Their eyes have just been opened in a new way to see who Jesus really is. The Lord has pulled back the veil from His divine power and revealed His sovereignty over the natural elements. The disciples are learning the lesson that their faith is not in a mere man but in the Creator and Controller of everything.
Here’s the first lesson for us: The Lord uses desperate situations to deepen our faith.
When I read this account, I wonder why the disciples waited so long before they woke up Jesus. Why didn’t they wake Him up fifteen minutes earlier? Why did they wait so long?
We are not told why they waited until the boat was nearly swamped, but I am guessing that it was because they thought they could handle it. Many of them were fishermen. They had survived many storms on the Sea of Galilee; this was their turf.
Perhaps some of them thought, Jesus is tired. Besides, He hasn’t spent time out on the lake like we have. He’s a carpenter; we are the fishermen. We can handle this!
I have no doubt that Jesus has taken them out here to the place of their proficiency to teach them to trust in His sufficiency. He has taken them to where they think they know best to show them He knows better.
Perhaps in your life right now the Lord is using a desperate situation to develop and deepen your need for His wisdom and strength.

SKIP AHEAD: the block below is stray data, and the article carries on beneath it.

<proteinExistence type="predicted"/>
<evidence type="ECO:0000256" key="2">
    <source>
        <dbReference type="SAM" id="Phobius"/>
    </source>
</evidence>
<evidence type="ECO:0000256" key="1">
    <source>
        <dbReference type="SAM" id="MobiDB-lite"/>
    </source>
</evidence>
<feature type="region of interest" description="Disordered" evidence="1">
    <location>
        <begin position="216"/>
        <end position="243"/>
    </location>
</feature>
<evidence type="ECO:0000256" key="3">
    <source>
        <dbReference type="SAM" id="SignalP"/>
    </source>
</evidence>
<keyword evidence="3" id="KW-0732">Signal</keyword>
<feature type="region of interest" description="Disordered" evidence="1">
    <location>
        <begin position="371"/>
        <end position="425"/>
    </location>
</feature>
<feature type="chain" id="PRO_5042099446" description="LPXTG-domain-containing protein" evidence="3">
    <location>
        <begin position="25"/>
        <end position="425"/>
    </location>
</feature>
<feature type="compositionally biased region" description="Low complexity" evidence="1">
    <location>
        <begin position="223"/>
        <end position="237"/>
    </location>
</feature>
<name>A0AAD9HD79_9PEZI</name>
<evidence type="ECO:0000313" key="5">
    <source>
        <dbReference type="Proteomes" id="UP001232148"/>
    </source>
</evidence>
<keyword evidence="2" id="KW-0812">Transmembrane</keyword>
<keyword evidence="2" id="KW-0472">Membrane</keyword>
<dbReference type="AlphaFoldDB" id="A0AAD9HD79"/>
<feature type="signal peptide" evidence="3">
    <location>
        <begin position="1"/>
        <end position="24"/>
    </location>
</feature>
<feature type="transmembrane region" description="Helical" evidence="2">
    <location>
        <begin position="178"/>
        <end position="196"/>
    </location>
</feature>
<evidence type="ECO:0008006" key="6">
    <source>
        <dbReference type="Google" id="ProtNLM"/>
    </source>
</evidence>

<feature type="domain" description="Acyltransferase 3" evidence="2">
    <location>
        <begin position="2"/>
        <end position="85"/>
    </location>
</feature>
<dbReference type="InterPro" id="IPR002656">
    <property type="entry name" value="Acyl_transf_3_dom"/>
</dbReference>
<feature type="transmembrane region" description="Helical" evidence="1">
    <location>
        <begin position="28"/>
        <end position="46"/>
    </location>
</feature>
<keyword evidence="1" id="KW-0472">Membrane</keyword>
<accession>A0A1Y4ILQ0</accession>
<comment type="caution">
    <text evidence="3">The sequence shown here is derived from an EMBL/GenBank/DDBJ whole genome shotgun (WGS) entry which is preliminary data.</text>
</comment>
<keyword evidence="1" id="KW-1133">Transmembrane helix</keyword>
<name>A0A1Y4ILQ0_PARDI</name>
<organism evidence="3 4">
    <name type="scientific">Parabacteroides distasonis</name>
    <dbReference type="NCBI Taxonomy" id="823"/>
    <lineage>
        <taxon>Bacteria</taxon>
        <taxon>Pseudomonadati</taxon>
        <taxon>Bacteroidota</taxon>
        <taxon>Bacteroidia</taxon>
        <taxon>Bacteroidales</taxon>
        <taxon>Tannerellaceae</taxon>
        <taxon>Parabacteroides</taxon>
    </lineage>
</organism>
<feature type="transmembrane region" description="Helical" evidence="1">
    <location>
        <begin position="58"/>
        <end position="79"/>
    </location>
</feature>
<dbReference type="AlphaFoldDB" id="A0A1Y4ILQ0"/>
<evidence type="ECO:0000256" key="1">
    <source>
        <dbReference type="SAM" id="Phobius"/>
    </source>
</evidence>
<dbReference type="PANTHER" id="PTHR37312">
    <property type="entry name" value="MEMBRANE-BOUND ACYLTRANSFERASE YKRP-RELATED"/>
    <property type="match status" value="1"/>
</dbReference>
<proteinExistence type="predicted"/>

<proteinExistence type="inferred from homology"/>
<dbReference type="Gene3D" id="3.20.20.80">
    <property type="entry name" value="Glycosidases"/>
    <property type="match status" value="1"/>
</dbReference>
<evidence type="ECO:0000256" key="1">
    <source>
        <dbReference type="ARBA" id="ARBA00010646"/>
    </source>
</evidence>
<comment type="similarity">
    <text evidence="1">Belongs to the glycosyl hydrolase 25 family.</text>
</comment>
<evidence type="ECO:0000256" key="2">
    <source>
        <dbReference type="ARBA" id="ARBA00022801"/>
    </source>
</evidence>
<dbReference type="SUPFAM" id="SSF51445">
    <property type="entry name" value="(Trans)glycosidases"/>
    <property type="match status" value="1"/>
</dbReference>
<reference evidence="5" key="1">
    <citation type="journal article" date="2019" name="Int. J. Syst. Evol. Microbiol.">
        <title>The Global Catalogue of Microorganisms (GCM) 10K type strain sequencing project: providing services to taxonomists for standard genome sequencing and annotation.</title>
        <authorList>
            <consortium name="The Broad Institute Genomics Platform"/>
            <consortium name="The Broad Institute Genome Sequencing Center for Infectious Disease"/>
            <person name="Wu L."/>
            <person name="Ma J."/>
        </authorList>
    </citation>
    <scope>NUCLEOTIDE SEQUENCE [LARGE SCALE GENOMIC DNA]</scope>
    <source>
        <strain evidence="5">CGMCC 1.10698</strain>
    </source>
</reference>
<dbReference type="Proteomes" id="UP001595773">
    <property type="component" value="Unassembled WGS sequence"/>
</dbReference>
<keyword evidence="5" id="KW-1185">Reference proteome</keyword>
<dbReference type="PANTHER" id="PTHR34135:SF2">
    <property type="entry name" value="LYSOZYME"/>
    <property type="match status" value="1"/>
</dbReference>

Here’s the second lesson: The Lord uses desperate situations to demonstrate His deity.
When they woke Him up and said, “We’re going to die—we’re perishing,” Jesus did not tell them to come back later when they had a little more courage. No, He wanted to give them one more illustration of His sovereign control over every situation—even in a hurricane.
Psalm 89 says this:
Who is mighty as you are, O Lord? . . . You rule the raging of the sea: when its waves rise, you still them. . . . The heavens are yours; the earth also is yours; the world and all that is in it. (Psalm 89:8-9, 11)
Jesus is literally demonstrating the words of this psalm—He is the Lord of the universe. Don’t misunderstand, though. Jesus is not suggesting to the disciples that He will always quiet the storms of life. In fact, all but two of these disciples are going to die as martyrs of the faith.
Jesus does not guarantee the absence of storms; He guarantees His presence in the midst of them. He might not choose to calm those external waves and wind, but He can bring internal calm to our troubled hearts so that we learn all over again that we can be still and know that He is God (Psalm 46:10).
I believe many reading this right now are in the middle of a storm. You may be one of them. You are experiencing some unexpected trial or tragedy or difficulty or sorrow or pain. Let me tell you, when your boat enters a storm and you feel like it is going to capsize, do not miss the obvious solution: go to Jesus.
The answer is so obvious we can sometimes miss it. Go to Jesus! Run to Jesus! Do not wait fifteen minutes longer. Tell Him all about your trouble and your fears. He can even handle your accusation that He must not care about you or you would not be in this storm. The disciples did that; they said, “Lord, we are perishing! Do you not care?” And they learned all over again that He does care.
In fact, many years later, when he is an old man, Peter, one of those fishermen who was out there in that boat, will tell us in 1 Peter 5:7 to cast all our cares, all our anxieties, on the Lord because He cares for us. No matter what that unexpected pop quiz in life happens to be, the Lord will always care for you.